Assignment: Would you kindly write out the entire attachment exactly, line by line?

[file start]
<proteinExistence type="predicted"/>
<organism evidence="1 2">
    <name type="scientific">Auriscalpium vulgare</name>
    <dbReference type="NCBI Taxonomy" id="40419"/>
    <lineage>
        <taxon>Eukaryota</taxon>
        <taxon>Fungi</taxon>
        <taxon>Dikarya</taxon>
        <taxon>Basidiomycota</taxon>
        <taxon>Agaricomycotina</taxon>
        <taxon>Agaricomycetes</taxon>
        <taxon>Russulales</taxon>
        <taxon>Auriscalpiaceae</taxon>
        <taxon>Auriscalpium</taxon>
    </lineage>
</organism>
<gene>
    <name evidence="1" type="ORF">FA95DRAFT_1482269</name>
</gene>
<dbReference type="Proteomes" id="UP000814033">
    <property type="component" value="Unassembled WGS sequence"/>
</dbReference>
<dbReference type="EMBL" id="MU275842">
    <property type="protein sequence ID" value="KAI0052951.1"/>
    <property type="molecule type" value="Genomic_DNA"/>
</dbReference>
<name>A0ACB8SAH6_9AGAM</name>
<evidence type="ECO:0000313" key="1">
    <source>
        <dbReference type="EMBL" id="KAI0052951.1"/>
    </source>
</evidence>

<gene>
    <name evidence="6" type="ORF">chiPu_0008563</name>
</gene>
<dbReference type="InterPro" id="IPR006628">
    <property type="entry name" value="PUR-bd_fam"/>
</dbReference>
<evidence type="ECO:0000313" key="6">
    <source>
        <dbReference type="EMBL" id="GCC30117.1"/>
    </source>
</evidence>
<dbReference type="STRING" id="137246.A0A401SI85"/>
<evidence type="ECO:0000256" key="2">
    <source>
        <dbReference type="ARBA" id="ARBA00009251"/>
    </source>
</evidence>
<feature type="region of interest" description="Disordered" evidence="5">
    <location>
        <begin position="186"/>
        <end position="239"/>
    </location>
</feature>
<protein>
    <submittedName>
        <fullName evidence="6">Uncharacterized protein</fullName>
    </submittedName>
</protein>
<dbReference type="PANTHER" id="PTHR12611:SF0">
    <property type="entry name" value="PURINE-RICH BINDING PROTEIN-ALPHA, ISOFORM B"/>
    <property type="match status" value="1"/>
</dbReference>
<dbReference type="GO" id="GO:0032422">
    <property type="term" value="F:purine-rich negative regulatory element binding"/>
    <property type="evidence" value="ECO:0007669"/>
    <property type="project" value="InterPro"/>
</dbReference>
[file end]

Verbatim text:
<proteinExistence type="predicted"/>
<organism evidence="1 2">
    <name type="scientific">Auriscalpium vulgare</name>
    <dbReference type="NCBI Taxonomy" id="40419"/>
    <lineage>
        <taxon>Eukaryota</taxon>
        <taxon>Fungi</taxon>
        <taxon>Dikarya</taxon>
        <taxon>Basidiomycota</taxon>
        <taxon>Agaricomycotina</taxon>
        <taxon>Agaricomycetes</taxon>
        <taxon>Russulales</taxon>
        <taxon>Auriscalpiaceae</taxon>
        <taxon>Auriscalpium</taxon>
    </lineage>
</organism>
<gene>
    <name evidence="1" type="ORF">FA95DRAFT_1482269</name>
</gene>
<dbReference type="Proteomes" id="UP000814033">
    <property type="component" value="Unassembled WGS sequence"/>
</dbReference>
<dbReference type="EMBL" id="MU275842">
    <property type="protein sequence ID" value="KAI0052951.1"/>
    <property type="molecule type" value="Genomic_DNA"/>
</dbReference>
<name>A0ACB8SAH6_9AGAM</name>
<evidence type="ECO:0000313" key="1">
    <source>
        <dbReference type="EMBL" id="KAI0052951.1"/>
    </source>
</evidence>

<gene>
    <name evidence="6" type="ORF">chiPu_0008563</name>
</gene>
<dbReference type="InterPro" id="IPR006628">
    <property type="entry name" value="PUR-bd_fam"/>
</dbReference>
<evidence type="ECO:0000313" key="6">
    <source>
        <dbReference type="EMBL" id="GCC30117.1"/>
    </source>
</evidence>
<dbReference type="STRING" id="137246.A0A401SI85"/>
<evidence type="ECO:0000256" key="2">
    <source>
        <dbReference type="ARBA" id="ARBA00009251"/>
    </source>
</evidence>
<feature type="region of interest" description="Disordered" evidence="5">
    <location>
        <begin position="186"/>
        <end position="239"/>
    </location>
</feature>
<protein>
    <submittedName>
        <fullName evidence="6">Uncharacterized protein</fullName>
    </submittedName>
</protein>
<dbReference type="PANTHER" id="PTHR12611:SF0">
    <property type="entry name" value="PURINE-RICH BINDING PROTEIN-ALPHA, ISOFORM B"/>
    <property type="match status" value="1"/>
</dbReference>
<dbReference type="GO" id="GO:0032422">
    <property type="term" value="F:purine-rich negative regulatory element binding"/>
    <property type="evidence" value="ECO:0007669"/>
    <property type="project" value="InterPro"/>
</dbReference>